12.27.20

Saturday Night’s All Right For Scanning

I reported two weeks ago about the loss of my primary VHF/UHF communications monitoring antenna after almost 20 years of yeoman service. Despite being a unity-gain, albeit wide-spectrum, antenna, the Diamond discone performed well, and monitoring distances out to 60 miles in certain directions were possible, allowing us to hear as far as Long Island and the Catskills.

Last night I decided to make two determinations. The first was to see how far one might possibly listen with an inside antenna, and the second was to see what one could listen to in this locale that was not P25 Phase II or encrypted. I listened for one hour (2100-2200 EST) yesterday evening monitoring the VHF & UHF public safety, and VHF aircraft bands. Listening location was Plymouth, CT ( Maidenhead Grid FN31lq). Elevation was ~800′ ASL which is maybe a little higher than average terrain in the area. Equipment was a whistler WS1040 handheld scanner with a 22″ telescoping whip antenna (approx resonant frequency 130 MHz.).

In the course of one hour I logged 28 frequencies. Six of those frequencies were VHF aircraft band. One was VHF-low band. Four were P25. None were encrypted. Overall it was a quiet evening. Longest distance received on public safety bands was 35 miles. Not surprisingly this distance was achieved with the aid of terrain as Stratford, CT is right down the Naugatuck River valley on the Long Island Sound shore, and Clove Mountain, NY is at 1400′ ASL giving it a decided height advantage being 600 feet above us, and 200 feet above the next highest elevation on the RF path. Being that the frequency was on VHF-low band didn’t hurt either. VHF Aeronautical band reception was typical, and >100 Mile reception range of in-flight aircraft is to be expected when the transmitter is up at >30,000′ ASL. Being snuggled up against TRACON N90 ensures that there is always plenty of radio traffic to be heard from 118-137 MHz., and plenty of it can be heard with just a rubber duck antenna indoors.

The following frequencies were logged during this exercise:

  • 46.360 – FM – CSQ – Dutchess County, NY FD
  • 118.475 – AM – Waterbury/Oxford TWR
  • 132.175 – AM – ZNY Elk Mountain
  • 132.825 – AM – Albany (NY) APP/DEP
  • 133.425 – AM – ZBW Woodstock
  • 134.3000 – AM – ZBW Kingston
  • 135.800 – AM – ZBW Islip
  • 151.0325 – NFM – PL 67.0 – Beacon Falls, CT FD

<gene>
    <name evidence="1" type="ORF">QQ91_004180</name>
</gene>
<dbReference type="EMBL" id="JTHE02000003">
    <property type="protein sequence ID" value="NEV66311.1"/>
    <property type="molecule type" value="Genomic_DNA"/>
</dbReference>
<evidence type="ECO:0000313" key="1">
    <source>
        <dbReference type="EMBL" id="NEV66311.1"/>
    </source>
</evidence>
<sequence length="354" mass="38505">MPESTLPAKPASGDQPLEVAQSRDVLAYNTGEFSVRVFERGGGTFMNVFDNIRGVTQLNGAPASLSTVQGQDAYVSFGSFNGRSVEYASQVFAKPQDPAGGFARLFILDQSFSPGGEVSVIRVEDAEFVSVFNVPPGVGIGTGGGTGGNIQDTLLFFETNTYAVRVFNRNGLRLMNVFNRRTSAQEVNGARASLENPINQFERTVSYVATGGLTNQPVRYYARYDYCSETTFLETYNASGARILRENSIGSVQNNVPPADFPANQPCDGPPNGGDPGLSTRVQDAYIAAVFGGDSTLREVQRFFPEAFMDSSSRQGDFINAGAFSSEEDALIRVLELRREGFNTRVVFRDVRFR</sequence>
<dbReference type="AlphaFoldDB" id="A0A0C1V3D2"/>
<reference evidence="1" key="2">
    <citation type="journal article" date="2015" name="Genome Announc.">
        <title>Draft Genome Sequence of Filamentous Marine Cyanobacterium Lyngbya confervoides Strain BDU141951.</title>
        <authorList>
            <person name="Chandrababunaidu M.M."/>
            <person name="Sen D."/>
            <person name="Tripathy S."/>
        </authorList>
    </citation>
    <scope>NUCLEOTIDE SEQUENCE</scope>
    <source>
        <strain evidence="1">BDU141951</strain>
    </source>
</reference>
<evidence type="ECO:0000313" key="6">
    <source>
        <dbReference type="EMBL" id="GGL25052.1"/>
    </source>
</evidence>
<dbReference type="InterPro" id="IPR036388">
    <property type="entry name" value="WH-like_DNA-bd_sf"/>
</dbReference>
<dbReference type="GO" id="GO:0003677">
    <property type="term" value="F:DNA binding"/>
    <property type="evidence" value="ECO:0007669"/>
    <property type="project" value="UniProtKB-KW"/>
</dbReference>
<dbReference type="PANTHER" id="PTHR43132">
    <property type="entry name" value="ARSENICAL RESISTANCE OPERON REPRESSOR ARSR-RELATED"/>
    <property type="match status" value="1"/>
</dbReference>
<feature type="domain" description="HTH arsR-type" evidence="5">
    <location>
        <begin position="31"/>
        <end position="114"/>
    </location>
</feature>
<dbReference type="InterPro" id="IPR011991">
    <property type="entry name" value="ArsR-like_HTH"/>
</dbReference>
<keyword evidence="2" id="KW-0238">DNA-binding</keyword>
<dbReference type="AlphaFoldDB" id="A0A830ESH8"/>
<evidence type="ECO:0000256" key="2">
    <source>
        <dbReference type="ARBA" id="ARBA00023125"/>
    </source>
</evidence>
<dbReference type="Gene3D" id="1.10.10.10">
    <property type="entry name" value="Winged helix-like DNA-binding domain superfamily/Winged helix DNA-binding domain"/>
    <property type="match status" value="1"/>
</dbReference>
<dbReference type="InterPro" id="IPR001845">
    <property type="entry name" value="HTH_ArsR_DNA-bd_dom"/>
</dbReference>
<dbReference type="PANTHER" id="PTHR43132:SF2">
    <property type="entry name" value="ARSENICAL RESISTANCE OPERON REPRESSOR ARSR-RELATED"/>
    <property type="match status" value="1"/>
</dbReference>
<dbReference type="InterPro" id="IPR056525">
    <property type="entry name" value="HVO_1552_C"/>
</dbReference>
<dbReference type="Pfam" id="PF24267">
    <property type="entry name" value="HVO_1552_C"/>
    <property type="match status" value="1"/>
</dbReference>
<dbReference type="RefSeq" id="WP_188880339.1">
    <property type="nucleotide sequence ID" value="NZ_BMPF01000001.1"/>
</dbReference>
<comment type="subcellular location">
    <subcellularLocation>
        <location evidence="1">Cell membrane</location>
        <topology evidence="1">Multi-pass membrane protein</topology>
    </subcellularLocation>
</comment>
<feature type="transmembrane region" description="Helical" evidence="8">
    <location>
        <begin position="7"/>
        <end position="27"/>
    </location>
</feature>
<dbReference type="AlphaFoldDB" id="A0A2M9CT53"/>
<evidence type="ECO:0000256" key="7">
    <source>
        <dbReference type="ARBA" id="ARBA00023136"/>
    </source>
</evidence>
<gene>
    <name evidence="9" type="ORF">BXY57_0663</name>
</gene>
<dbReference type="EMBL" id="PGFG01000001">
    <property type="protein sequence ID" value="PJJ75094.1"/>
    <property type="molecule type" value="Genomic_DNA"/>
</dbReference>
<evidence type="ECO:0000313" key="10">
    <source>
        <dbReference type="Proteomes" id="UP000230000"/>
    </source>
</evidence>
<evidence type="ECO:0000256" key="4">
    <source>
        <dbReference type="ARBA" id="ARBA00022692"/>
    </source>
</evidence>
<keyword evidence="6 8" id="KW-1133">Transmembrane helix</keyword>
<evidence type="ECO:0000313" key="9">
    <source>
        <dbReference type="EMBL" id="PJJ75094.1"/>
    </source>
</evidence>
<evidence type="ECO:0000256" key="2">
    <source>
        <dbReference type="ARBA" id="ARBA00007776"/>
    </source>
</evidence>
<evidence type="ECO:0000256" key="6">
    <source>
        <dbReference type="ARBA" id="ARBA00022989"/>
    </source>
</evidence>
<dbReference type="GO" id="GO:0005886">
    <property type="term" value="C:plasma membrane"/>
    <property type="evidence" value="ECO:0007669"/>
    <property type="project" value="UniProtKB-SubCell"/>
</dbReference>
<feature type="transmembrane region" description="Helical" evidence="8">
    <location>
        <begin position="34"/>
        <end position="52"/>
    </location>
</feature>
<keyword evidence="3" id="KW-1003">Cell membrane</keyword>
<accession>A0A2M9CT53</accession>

• 151.3700 – NFM – PL 82.5 – Seymour, CT FD
  • 152.3225 – P25 – NAC 033 – Torrington, CT PD
  • 153.1250 – NFM – PL 179.9 – Tolland County, CT Dispatch “TN”, West/Vernon (FD/EMS)
  • 154.1300 – NFM – PL 74.4 – Meriden, CT FD
  • 154.1900 – NFM – DPL 205 – Farmington, CT FD
  • 154.3100 – NFM – PL 167.9 – Hartford, CT FD
  • 154.3100 – P25 – NAC FD2 – Stratford, CT FD
  • 155.1075 – PL 82.5 – Litchfield County, CT Dispatch “LCD” (FD/EMS)
  • 155.2275 – NFM – PL 179.9 – Vernon, CT FD
  • 155.2350 – NFM – PL 97.4 – American Medical Response (AMR), Bridgeport, CT
  • 155.4900 – NFM – PL 162.2 – East Hampton, CT PD
  • 158.7750 – NFM – DPL 343 – Washington, CT “town channel”
  • 158.7825 – NFM – PL 186.2 – Oxford, CT FD
  • 158.9775 – NFM – PL 162.2 – Oxford, CT EMS
  • 159.0300 – P25 – NAC 110 – Plainville, CT PD
  • 453.1875 – NFM – DPL 743 – Tolland County, CT Dispatch “TN”, West/Vernon (FD/EMS)
  • 460.3250 – NFM – PL 203.5 – Watertown, CT PD
  • 460.6000 – P25 – NAC 293 – Thomaston, CT PD
  • 462.9500 – NFM – PL 192.8 – Northwest CT C-MED
  • 462.9750 – NFM – PL 118.8 – North Central CT C-MED

Connecticut has a bit of a reputation in the scanning community with the recent upgrade of the state’s trunked system to P25 Phase II and the widespread use of encryption on public safety radio systems. It has led many to claim that communications monitoring with low to mid-tier equipment is difficult to impossible in this state. Yet, at present there is still plenty of COMINT potential with a simple P25 Phase I capable unit monitoring conventional (non-trunked) radio systems in the state.

Like many other matters dystonautic, when it comes to local COMINT it is important for you to do your own independent research and not reply on the often incorrect information found online.